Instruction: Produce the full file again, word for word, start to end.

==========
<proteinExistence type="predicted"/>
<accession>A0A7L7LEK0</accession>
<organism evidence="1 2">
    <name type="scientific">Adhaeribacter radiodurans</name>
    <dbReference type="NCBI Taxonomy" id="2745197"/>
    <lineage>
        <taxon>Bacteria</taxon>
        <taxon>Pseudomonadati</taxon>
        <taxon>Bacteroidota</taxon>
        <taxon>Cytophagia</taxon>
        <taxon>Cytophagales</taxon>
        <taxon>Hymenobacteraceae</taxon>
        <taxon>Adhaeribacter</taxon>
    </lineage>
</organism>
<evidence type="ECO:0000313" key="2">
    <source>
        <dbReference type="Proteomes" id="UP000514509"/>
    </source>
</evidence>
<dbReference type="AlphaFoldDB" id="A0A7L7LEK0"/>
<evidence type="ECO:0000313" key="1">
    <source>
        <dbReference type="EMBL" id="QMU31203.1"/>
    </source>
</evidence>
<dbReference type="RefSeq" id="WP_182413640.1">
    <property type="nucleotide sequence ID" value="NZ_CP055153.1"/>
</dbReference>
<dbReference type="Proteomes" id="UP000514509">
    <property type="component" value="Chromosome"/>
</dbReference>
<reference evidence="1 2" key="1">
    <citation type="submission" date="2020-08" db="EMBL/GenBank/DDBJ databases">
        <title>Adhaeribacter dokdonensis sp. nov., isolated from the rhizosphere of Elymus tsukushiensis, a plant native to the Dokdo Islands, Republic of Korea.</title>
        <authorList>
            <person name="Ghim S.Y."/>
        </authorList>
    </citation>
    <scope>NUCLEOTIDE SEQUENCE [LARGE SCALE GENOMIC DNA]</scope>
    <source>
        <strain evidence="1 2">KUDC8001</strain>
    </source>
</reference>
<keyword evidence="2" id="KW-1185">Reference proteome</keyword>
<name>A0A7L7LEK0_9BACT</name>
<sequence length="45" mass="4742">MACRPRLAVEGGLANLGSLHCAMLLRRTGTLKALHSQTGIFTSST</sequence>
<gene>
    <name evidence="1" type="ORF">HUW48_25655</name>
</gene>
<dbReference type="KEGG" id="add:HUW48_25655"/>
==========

<proteinExistence type="predicted"/>
<accession>A0A7L7LEK0</accession>
<organism evidence="1 2">
    <name type="scientific">Adhaeribacter radiodurans</name>
    <dbReference type="NCBI Taxonomy" id="2745197"/>
    <lineage>
        <taxon>Bacteria</taxon>
        <taxon>Pseudomonadati</taxon>
        <taxon>Bacteroidota</taxon>
        <taxon>Cytophagia</taxon>
        <taxon>Cytophagales</taxon>
        <taxon>Hymenobacteraceae</taxon>
        <taxon>Adhaeribacter</taxon>
    </lineage>
</organism>
<evidence type="ECO:0000313" key="2">
    <source>
        <dbReference type="Proteomes" id="UP000514509"/>
    </source>
</evidence>
<dbReference type="AlphaFoldDB" id="A0A7L7LEK0"/>
<evidence type="ECO:0000313" key="1">
    <source>
        <dbReference type="EMBL" id="QMU31203.1"/>
    </source>
</evidence>
<dbReference type="RefSeq" id="WP_182413640.1">
    <property type="nucleotide sequence ID" value="NZ_CP055153.1"/>
</dbReference>
<dbReference type="Proteomes" id="UP000514509">
    <property type="component" value="Chromosome"/>
</dbReference>
<reference evidence="1 2" key="1">
    <citation type="submission" date="2020-08" db="EMBL/GenBank/DDBJ databases">
        <title>Adhaeribacter dokdonensis sp. nov., isolated from the rhizosphere of Elymus tsukushiensis, a plant native to the Dokdo Islands, Republic of Korea.</title>
        <authorList>
            <person name="Ghim S.Y."/>
        </authorList>
    </citation>
    <scope>NUCLEOTIDE SEQUENCE [LARGE SCALE GENOMIC DNA]</scope>
    <source>
        <strain evidence="1 2">KUDC8001</strain>
    </source>
</reference>
<keyword evidence="2" id="KW-1185">Reference proteome</keyword>
<name>A0A7L7LEK0_9BACT</name>
<sequence length="45" mass="4742">MACRPRLAVEGGLANLGSLHCAMLLRRTGTLKALHSQTGIFTSST</sequence>
<gene>
    <name evidence="1" type="ORF">HUW48_25655</name>
</gene>
<dbReference type="KEGG" id="add:HUW48_25655"/>